The real state of the nation is that many of our countrymen continue to languish in abject poverty.

Poverty remains our biggest challenge and no amount of correlating corruption at the top with poverty below will help because, whether we like it or not, or whether we accept it or not, corruption is also a system that feeds millions of people in this country, from the thousands of fixers who hang around government offices, to mulcting cops, to local executives who provide dole-outs and political largesse and all types of illegal employment in various ways.

The sad thing about highlighting the extent of corruption that happens at the top is that it emboldens those below to think of their own nefarious activities as insignificant and therefore less of a problem.

The sad thing also about solely focusing efforts on ensnarling the so-called big fishes is that it allows the many small fishes to go scot-free. It also allows those who are equally guilty at the higher echelons of power to escape persecution. It also stretches general tolerance for corruption; the benchmark for the kind and extent of corruption that could awaken our collective sense of outrage have become more selective and well, higher. Apparently, corruption that is kept within the single digit million levels is now considered almost insignificant. How many times have we heard people being accused of corruption exclaiming with misplaced moral indignation that if they did commit corruption, they would have had the sense to steal so much more than the amounts they were accused of stealing?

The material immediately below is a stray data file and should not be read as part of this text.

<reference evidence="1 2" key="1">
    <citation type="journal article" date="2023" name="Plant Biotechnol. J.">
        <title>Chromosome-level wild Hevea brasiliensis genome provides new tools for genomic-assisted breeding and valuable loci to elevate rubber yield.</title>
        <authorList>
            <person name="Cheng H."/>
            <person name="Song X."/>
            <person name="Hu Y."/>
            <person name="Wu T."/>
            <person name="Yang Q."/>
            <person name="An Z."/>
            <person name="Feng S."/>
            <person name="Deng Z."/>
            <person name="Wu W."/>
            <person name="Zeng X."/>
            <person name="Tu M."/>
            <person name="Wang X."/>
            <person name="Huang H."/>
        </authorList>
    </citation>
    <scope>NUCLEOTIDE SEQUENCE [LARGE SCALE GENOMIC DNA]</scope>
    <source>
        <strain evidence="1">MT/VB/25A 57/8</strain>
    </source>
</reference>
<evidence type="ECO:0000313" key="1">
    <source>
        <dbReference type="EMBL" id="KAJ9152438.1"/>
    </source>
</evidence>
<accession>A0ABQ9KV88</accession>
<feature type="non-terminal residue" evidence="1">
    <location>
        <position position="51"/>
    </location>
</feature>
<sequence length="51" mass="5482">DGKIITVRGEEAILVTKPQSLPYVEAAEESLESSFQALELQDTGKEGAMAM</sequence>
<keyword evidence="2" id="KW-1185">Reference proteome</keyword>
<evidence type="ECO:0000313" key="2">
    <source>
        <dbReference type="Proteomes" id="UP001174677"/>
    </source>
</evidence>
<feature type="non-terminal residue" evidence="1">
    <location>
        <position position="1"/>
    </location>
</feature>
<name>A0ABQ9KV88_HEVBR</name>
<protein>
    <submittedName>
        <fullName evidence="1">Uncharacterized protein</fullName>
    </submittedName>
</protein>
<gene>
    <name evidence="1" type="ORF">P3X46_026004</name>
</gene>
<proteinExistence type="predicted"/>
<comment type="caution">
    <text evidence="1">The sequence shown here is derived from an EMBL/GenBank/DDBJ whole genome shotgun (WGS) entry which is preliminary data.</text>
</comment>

Poverty is exacerbated by corruption, yes, but it is also a widespread and chronic problem because, thanks to hundreds of years of conditioning, we have seemingly accepted the notion that we should be happy with whatever we have been “blessed” with.

This has partly legitimized and institutionalized the inequitable distribution of resources and consequently, opportunities, in our culture. It is not accidental that the greatest incidence of unemployment is among the poor, with only about 20% of families registering more than half of total personal income in this country.

Thus, despite what the Catholic Church says, poverty is linked to population growth. Given the institutionalized unequal distribution of wealth in Philippine society, population growth among the poor damns them to a life of even more wrenching poverty. The solution, obviously, is to manage population growth. Unfortunately, this has become a moral and religious issue.

It’s a systemic problem that needs a systemic solution, one that impacts on the various facets of Philippine society.

We need visionary leadership. We need strategic thinking. We need comprehensive solutions. This is what we expect the President to present in his annual SONA. And so far, these are not in the works yet.